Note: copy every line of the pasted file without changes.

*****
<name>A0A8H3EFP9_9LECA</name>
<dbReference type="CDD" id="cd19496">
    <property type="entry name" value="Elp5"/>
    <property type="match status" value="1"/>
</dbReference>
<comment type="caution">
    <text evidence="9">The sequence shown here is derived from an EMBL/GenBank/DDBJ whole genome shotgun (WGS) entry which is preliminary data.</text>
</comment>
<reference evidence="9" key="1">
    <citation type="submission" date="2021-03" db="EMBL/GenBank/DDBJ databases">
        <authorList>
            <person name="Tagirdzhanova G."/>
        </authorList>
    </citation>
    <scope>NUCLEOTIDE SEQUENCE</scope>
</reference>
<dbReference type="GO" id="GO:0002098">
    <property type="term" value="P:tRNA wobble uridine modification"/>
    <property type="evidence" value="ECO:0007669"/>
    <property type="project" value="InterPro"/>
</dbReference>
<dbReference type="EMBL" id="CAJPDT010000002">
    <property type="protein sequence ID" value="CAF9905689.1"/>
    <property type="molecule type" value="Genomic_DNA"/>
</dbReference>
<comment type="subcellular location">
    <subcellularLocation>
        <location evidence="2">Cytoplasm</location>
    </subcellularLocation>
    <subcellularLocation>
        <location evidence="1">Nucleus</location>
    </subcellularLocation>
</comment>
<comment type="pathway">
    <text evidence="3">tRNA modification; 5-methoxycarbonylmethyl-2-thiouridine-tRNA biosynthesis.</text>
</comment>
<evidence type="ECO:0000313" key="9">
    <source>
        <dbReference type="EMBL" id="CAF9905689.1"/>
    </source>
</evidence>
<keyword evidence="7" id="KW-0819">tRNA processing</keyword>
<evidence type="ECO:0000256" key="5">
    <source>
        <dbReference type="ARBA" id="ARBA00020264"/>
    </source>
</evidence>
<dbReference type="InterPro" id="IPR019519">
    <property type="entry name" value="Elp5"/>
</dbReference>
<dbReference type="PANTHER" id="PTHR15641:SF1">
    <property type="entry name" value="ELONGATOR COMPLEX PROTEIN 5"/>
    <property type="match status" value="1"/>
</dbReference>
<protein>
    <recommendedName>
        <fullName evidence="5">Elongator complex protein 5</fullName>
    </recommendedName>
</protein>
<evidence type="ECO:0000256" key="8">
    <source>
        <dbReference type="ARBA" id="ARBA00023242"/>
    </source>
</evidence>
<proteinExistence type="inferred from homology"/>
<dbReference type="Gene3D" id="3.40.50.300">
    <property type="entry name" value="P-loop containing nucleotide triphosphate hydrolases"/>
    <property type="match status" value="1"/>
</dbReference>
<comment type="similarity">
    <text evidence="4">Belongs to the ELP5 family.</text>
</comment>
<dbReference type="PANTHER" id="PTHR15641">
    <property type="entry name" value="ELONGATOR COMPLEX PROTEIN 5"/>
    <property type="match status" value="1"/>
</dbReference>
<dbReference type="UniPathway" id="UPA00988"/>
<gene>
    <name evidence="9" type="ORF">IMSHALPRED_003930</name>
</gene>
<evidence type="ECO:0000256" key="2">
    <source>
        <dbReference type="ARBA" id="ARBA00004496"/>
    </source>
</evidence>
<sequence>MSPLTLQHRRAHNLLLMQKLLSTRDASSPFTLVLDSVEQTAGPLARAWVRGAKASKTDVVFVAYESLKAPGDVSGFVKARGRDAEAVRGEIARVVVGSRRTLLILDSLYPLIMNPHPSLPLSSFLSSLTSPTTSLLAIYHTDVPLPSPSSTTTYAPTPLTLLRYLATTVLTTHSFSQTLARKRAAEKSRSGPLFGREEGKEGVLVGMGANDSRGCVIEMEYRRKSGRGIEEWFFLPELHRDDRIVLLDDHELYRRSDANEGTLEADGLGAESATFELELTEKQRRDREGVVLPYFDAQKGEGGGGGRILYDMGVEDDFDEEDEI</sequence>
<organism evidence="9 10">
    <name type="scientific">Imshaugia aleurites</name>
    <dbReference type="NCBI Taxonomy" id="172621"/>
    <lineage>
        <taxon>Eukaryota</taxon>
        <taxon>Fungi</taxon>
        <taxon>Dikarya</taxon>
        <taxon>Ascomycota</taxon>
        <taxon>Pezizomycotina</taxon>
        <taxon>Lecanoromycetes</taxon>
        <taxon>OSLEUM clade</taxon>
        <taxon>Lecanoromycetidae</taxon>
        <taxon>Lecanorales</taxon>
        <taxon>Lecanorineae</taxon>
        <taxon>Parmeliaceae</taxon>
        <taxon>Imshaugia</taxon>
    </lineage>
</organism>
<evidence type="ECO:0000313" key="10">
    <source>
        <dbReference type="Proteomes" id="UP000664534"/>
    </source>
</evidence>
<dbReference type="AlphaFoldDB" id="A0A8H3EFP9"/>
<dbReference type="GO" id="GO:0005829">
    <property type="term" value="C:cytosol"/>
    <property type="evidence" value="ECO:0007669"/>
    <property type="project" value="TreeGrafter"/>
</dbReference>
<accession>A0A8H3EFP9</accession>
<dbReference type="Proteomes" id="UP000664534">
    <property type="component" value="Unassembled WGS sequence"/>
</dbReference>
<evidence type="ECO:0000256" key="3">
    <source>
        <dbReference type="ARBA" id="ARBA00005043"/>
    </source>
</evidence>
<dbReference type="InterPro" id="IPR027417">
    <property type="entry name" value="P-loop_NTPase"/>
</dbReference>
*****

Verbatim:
<name>A0A8H3EFP9_9LECA</name>
<dbReference type="CDD" id="cd19496">
    <property type="entry name" value="Elp5"/>
    <property type="match status" value="1"/>
</dbReference>
<comment type="caution">
    <text evidence="9">The sequence shown here is derived from an EMBL/GenBank/DDBJ whole genome shotgun (WGS) entry which is preliminary data.</text>
</comment>
<reference evidence="9" key="1">
    <citation type="submission" date="2021-03" db="EMBL/GenBank/DDBJ databases">
        <authorList>
            <person name="Tagirdzhanova G."/>
        </authorList>
    </citation>
    <scope>NUCLEOTIDE SEQUENCE</scope>
</reference>
<dbReference type="GO" id="GO:0002098">
    <property type="term" value="P:tRNA wobble uridine modification"/>
    <property type="evidence" value="ECO:0007669"/>
    <property type="project" value="InterPro"/>
</dbReference>
<dbReference type="EMBL" id="CAJPDT010000002">
    <property type="protein sequence ID" value="CAF9905689.1"/>
    <property type="molecule type" value="Genomic_DNA"/>
</dbReference>
<comment type="subcellular location">
    <subcellularLocation>
        <location evidence="2">Cytoplasm</location>
    </subcellularLocation>
    <subcellularLocation>
        <location evidence="1">Nucleus</location>
    </subcellularLocation>
</comment>
<comment type="pathway">
    <text evidence="3">tRNA modification; 5-methoxycarbonylmethyl-2-thiouridine-tRNA biosynthesis.</text>
</comment>
<evidence type="ECO:0000313" key="9">
    <source>
        <dbReference type="EMBL" id="CAF9905689.1"/>
    </source>
</evidence>
<keyword evidence="7" id="KW-0819">tRNA processing</keyword>
<evidence type="ECO:0000256" key="5">
    <source>
        <dbReference type="ARBA" id="ARBA00020264"/>
    </source>
</evidence>
<dbReference type="InterPro" id="IPR019519">
    <property type="entry name" value="Elp5"/>
</dbReference>
<dbReference type="PANTHER" id="PTHR15641:SF1">
    <property type="entry name" value="ELONGATOR COMPLEX PROTEIN 5"/>
    <property type="match status" value="1"/>
</dbReference>
<protein>
    <recommendedName>
        <fullName evidence="5">Elongator complex protein 5</fullName>
    </recommendedName>
</protein>
<evidence type="ECO:0000256" key="8">
    <source>
        <dbReference type="ARBA" id="ARBA00023242"/>
    </source>
</evidence>
<proteinExistence type="inferred from homology"/>
<dbReference type="Gene3D" id="3.40.50.300">
    <property type="entry name" value="P-loop containing nucleotide triphosphate hydrolases"/>
    <property type="match status" value="1"/>
</dbReference>
<comment type="similarity">
    <text evidence="4">Belongs to the ELP5 family.</text>
</comment>
<dbReference type="PANTHER" id="PTHR15641">
    <property type="entry name" value="ELONGATOR COMPLEX PROTEIN 5"/>
    <property type="match status" value="1"/>
</dbReference>
<dbReference type="UniPathway" id="UPA00988"/>
<gene>
    <name evidence="9" type="ORF">IMSHALPRED_003930</name>
</gene>
<evidence type="ECO:0000256" key="2">
    <source>
        <dbReference type="ARBA" id="ARBA00004496"/>
    </source>
</evidence>
<sequence>MSPLTLQHRRAHNLLLMQKLLSTRDASSPFTLVLDSVEQTAGPLARAWVRGAKASKTDVVFVAYESLKAPGDVSGFVKARGRDAEAVRGEIARVVVGSRRTLLILDSLYPLIMNPHPSLPLSSFLSSLTSPTTSLLAIYHTDVPLPSPSSTTTYAPTPLTLLRYLATTVLTTHSFSQTLARKRAAEKSRSGPLFGREEGKEGVLVGMGANDSRGCVIEMEYRRKSGRGIEEWFFLPELHRDDRIVLLDDHELYRRSDANEGTLEADGLGAESATFELELTEKQRRDREGVVLPYFDAQKGEGGGGGRILYDMGVEDDFDEEDEI</sequence>
<organism evidence="9 10">
    <name type="scientific">Imshaugia aleurites</name>
    <dbReference type="NCBI Taxonomy" id="172621"/>
    <lineage>
        <taxon>Eukaryota</taxon>
        <taxon>Fungi</taxon>
        <taxon>Dikarya</taxon>
        <taxon>Ascomycota</taxon>
        <taxon>Pezizomycotina</taxon>
        <taxon>Lecanoromycetes</taxon>
        <taxon>OSLEUM clade</taxon>
        <taxon>Lecanoromycetidae</taxon>
        <taxon>Lecanorales</taxon>
        <taxon>Lecanorineae</taxon>
        <taxon>Parmeliaceae</taxon>
        <taxon>Imshaugia</taxon>
    </lineage>
</organism>
<evidence type="ECO:0000313" key="10">
    <source>
        <dbReference type="Proteomes" id="UP000664534"/>
    </source>
</evidence>
<dbReference type="AlphaFoldDB" id="A0A8H3EFP9"/>
<dbReference type="GO" id="GO:0005829">
    <property type="term" value="C:cytosol"/>
    <property type="evidence" value="ECO:0007669"/>
    <property type="project" value="TreeGrafter"/>
</dbReference>
<accession>A0A8H3EFP9</accession>
<dbReference type="Proteomes" id="UP000664534">
    <property type="component" value="Unassembled WGS sequence"/>
</dbReference>
<evidence type="ECO:0000256" key="3">
    <source>
        <dbReference type="ARBA" id="ARBA00005043"/>
    </source>
</evidence>
<dbReference type="InterPro" id="IPR027417">
    <property type="entry name" value="P-loop_NTPase"/>
</dbReference>